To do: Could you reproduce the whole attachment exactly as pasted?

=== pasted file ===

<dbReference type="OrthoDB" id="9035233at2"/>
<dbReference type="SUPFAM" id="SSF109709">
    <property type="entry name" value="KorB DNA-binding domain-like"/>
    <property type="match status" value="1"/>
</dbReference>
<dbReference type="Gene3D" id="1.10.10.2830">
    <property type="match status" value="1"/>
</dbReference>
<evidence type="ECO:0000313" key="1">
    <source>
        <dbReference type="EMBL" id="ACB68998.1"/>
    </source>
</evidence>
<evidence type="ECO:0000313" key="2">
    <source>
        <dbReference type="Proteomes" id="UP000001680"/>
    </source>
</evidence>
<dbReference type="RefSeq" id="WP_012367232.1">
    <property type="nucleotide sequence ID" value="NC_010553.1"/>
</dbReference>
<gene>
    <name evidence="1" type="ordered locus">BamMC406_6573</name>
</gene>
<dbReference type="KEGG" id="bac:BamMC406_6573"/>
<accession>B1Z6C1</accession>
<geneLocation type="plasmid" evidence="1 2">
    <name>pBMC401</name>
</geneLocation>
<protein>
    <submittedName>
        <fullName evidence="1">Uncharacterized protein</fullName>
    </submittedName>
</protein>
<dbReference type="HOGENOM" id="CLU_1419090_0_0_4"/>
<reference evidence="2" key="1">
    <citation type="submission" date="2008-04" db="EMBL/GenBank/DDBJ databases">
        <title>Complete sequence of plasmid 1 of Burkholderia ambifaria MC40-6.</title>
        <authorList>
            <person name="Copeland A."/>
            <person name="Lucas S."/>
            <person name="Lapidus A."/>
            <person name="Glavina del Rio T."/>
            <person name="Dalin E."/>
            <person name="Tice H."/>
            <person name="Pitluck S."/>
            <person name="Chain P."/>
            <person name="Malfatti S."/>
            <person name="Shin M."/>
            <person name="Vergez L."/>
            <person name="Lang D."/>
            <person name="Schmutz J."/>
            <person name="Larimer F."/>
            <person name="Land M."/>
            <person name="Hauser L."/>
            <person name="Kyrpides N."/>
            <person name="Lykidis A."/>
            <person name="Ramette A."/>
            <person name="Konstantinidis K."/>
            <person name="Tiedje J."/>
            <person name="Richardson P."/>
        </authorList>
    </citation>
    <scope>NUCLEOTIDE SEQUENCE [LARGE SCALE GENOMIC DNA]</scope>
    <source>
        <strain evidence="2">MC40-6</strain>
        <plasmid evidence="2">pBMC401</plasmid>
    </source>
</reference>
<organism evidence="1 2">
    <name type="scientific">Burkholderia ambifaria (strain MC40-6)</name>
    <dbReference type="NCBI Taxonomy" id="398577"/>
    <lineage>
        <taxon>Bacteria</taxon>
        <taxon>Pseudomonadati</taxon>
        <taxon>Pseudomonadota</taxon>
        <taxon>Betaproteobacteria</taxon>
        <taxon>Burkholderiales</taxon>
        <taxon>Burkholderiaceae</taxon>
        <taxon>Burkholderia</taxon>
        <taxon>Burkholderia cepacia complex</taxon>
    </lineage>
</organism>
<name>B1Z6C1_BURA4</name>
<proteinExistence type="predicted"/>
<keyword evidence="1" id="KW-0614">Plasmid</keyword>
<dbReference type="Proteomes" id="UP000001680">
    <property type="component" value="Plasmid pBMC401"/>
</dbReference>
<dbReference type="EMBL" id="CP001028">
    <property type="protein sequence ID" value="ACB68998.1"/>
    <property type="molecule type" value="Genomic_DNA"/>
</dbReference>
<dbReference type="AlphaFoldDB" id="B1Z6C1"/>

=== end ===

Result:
<dbReference type="OrthoDB" id="9035233at2"/>
<dbReference type="SUPFAM" id="SSF109709">
    <property type="entry name" value="KorB DNA-binding domain-like"/>
    <property type="match status" value="1"/>
</dbReference>
<dbReference type="Gene3D" id="1.10.10.2830">
    <property type="match status" value="1"/>
</dbReference>
<evidence type="ECO:0000313" key="1">
    <source>
        <dbReference type="EMBL" id="ACB68998.1"/>
    </source>
</evidence>
<evidence type="ECO:0000313" key="2">
    <source>
        <dbReference type="Proteomes" id="UP000001680"/>
    </source>
</evidence>
<dbReference type="RefSeq" id="WP_012367232.1">
    <property type="nucleotide sequence ID" value="NC_010553.1"/>
</dbReference>
<gene>
    <name evidence="1" type="ordered locus">BamMC406_6573</name>
</gene>
<dbReference type="KEGG" id="bac:BamMC406_6573"/>
<accession>B1Z6C1</accession>
<geneLocation type="plasmid" evidence="1 2">
    <name>pBMC401</name>
</geneLocation>
<protein>
    <submittedName>
        <fullName evidence="1">Uncharacterized protein</fullName>
    </submittedName>
</protein>
<dbReference type="HOGENOM" id="CLU_1419090_0_0_4"/>
<reference evidence="2" key="1">
    <citation type="submission" date="2008-04" db="EMBL/GenBank/DDBJ databases">
        <title>Complete sequence of plasmid 1 of Burkholderia ambifaria MC40-6.</title>
        <authorList>
            <person name="Copeland A."/>
            <person name="Lucas S."/>
            <person name="Lapidus A."/>
            <person name="Glavina del Rio T."/>
            <person name="Dalin E."/>
            <person name="Tice H."/>
            <person name="Pitluck S."/>
            <person name="Chain P."/>
            <person name="Malfatti S."/>
            <person name="Shin M."/>
            <person name="Vergez L."/>
            <person name="Lang D."/>
            <person name="Schmutz J."/>
            <person name="Larimer F."/>
            <person name="Land M."/>
            <person name="Hauser L."/>
            <person name="Kyrpides N."/>
            <person name="Lykidis A."/>
            <person name="Ramette A."/>
            <person name="Konstantinidis K."/>
            <person name="Tiedje J."/>
            <person name="Richardson P."/>
        </authorList>
    </citation>
    <scope>NUCLEOTIDE SEQUENCE [LARGE SCALE GENOMIC DNA]</scope>
    <source>
        <strain evidence="2">MC40-6</strain>
        <plasmid evidence="2">pBMC401</plasmid>
    </source>
</reference>
<organism evidence="1 2">
    <name type="scientific">Burkholderia ambifaria (strain MC40-6)</name>
    <dbReference type="NCBI Taxonomy" id="398577"/>
    <lineage>
        <taxon>Bacteria</taxon>
        <taxon>Pseudomonadati</taxon>
        <taxon>Pseudomonadota</taxon>
        <taxon>Betaproteobacteria</taxon>
        <taxon>Burkholderiales</taxon>
        <taxon>Burkholderiaceae</taxon>
        <taxon>Burkholderia</taxon>
        <taxon>Burkholderia cepacia complex</taxon>
    </lineage>
</organism>
<name>B1Z6C1_BURA4</name>
<proteinExistence type="predicted"/>
<keyword evidence="1" id="KW-0614">Plasmid</keyword>
<dbReference type="Proteomes" id="UP000001680">
    <property type="component" value="Plasmid pBMC401"/>
</dbReference>
<dbReference type="EMBL" id="CP001028">
    <property type="protein sequence ID" value="ACB68998.1"/>
    <property type="molecule type" value="Genomic_DNA"/>
</dbReference>
<dbReference type="AlphaFoldDB" id="B1Z6C1"/>